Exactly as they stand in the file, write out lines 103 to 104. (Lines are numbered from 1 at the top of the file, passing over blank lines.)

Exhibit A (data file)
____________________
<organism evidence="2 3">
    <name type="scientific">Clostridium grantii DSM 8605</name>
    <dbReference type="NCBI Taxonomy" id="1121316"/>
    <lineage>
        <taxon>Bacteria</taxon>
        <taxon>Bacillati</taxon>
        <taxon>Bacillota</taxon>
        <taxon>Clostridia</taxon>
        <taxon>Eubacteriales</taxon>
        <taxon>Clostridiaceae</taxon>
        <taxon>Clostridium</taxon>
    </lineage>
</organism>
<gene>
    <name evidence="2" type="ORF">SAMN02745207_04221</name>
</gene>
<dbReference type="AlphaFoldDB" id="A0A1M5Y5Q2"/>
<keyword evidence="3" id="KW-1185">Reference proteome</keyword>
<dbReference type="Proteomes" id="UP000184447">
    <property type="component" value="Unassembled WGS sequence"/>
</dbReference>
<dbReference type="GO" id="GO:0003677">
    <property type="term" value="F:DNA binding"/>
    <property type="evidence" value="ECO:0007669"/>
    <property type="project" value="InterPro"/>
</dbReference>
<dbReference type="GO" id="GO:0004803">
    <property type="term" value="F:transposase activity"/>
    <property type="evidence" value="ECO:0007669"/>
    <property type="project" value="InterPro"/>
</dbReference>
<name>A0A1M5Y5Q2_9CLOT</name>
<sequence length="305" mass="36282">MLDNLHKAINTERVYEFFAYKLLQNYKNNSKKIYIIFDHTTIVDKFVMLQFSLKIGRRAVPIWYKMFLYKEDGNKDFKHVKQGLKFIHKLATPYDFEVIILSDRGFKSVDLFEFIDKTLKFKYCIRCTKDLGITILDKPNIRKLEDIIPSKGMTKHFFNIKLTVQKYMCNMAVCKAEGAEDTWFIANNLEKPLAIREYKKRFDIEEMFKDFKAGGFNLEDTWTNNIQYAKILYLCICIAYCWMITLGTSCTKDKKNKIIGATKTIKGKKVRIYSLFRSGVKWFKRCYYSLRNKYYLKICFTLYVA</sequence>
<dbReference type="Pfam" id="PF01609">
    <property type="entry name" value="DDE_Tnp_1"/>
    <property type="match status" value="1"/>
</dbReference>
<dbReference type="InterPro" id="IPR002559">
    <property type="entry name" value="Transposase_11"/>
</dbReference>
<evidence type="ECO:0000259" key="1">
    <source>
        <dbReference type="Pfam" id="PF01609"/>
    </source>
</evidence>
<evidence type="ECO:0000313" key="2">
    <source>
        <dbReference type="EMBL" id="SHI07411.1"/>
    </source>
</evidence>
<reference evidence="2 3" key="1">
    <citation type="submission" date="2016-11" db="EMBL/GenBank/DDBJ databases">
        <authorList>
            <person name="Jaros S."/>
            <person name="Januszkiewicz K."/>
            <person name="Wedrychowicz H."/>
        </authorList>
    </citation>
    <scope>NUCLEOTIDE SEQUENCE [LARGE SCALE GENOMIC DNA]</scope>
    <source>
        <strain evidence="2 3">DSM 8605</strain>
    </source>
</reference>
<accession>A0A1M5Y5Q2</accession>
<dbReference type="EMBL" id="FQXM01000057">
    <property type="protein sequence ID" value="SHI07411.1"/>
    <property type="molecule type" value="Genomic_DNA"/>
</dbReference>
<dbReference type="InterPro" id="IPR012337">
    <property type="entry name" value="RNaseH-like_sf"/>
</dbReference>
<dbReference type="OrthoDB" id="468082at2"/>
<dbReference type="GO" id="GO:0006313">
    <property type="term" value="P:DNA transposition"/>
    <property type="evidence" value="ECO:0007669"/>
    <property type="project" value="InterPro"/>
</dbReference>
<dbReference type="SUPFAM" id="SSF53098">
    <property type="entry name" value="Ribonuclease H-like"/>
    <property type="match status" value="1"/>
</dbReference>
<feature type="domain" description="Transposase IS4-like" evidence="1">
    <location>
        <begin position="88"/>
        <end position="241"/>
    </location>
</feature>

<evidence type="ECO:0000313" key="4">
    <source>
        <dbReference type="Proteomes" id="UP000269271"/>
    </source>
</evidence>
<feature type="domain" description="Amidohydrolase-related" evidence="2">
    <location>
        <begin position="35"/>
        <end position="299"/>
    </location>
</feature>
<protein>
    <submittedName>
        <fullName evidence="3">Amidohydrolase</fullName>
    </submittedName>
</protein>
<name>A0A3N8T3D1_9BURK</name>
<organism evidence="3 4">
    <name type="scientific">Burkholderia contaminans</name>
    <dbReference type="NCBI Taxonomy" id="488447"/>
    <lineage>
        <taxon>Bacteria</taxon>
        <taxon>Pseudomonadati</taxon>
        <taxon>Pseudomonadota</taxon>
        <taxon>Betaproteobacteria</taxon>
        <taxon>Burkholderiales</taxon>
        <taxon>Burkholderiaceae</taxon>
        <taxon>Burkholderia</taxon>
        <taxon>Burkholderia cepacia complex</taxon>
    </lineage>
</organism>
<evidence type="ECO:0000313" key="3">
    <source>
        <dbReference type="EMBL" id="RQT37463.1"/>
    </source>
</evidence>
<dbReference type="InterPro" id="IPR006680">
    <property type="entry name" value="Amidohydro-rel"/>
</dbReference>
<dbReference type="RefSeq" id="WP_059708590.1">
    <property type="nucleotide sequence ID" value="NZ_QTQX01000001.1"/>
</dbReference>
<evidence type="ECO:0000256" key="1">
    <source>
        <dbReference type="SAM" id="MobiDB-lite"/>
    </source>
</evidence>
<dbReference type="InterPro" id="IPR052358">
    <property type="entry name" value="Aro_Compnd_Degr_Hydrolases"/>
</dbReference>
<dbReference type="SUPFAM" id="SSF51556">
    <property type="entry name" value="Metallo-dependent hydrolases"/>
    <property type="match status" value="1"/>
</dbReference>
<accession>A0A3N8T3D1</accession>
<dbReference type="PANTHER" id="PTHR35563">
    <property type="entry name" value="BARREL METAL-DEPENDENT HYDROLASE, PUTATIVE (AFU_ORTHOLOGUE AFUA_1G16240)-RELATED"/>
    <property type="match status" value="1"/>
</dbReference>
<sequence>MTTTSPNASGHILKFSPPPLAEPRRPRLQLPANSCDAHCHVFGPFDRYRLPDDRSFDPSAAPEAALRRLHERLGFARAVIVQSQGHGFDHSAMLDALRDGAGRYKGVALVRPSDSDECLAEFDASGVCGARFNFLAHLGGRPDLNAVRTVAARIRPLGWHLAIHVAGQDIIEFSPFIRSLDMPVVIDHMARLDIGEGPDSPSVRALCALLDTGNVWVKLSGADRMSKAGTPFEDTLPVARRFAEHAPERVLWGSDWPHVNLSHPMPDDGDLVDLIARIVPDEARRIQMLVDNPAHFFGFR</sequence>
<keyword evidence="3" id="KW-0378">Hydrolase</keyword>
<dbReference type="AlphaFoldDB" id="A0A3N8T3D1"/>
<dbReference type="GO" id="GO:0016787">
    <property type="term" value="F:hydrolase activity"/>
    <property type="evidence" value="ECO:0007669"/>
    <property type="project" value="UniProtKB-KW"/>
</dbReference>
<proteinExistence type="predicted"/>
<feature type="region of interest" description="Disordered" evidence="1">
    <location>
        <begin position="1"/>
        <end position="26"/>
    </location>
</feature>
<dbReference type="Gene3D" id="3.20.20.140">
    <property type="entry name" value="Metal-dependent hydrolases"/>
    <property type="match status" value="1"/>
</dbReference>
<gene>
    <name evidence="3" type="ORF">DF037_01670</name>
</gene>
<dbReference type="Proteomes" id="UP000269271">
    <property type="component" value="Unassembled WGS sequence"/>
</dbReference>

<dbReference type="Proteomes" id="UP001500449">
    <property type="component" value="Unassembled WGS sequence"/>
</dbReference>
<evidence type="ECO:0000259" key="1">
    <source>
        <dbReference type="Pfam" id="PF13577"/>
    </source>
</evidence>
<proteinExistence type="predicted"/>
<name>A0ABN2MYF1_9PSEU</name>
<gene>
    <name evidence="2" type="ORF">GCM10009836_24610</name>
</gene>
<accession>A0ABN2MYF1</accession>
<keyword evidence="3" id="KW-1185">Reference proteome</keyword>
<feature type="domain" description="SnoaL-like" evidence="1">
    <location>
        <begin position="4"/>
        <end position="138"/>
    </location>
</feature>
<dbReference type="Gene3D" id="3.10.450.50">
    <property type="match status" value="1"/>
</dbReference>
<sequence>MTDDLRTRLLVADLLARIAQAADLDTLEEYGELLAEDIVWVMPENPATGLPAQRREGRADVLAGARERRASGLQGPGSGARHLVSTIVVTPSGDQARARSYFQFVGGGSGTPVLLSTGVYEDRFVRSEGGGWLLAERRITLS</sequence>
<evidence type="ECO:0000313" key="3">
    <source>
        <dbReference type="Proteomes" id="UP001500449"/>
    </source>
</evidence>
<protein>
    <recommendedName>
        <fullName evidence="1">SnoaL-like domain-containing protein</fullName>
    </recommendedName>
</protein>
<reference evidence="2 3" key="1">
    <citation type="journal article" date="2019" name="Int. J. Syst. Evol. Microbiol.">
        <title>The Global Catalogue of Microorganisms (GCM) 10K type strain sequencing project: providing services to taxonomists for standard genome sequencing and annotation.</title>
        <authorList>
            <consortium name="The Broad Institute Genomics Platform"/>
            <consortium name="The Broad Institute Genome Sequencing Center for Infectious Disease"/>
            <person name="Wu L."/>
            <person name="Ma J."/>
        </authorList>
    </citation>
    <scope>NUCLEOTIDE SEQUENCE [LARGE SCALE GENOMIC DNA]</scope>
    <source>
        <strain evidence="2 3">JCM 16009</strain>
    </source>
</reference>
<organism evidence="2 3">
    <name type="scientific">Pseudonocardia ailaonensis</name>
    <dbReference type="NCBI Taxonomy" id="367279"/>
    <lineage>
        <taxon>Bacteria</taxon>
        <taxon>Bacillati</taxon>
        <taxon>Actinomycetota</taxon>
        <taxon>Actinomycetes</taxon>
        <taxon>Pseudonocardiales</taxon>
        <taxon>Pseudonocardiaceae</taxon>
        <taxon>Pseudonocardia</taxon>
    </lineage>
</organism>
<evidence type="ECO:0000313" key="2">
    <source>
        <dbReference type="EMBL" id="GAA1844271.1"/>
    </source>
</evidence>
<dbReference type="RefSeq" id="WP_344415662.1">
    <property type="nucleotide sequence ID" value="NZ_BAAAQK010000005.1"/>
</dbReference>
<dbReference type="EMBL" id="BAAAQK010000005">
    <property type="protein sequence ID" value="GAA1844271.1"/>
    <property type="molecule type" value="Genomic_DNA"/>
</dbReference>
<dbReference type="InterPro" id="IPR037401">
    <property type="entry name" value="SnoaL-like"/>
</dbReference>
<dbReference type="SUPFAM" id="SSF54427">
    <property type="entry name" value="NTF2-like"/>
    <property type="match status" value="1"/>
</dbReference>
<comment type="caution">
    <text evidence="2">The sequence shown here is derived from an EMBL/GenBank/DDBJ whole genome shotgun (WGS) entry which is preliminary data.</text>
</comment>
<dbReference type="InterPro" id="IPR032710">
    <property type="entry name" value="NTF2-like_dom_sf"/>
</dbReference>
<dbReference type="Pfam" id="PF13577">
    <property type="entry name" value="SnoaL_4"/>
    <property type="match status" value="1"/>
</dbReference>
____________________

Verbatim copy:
</protein>
<name>A0A3N8T3D1_9BURK</name>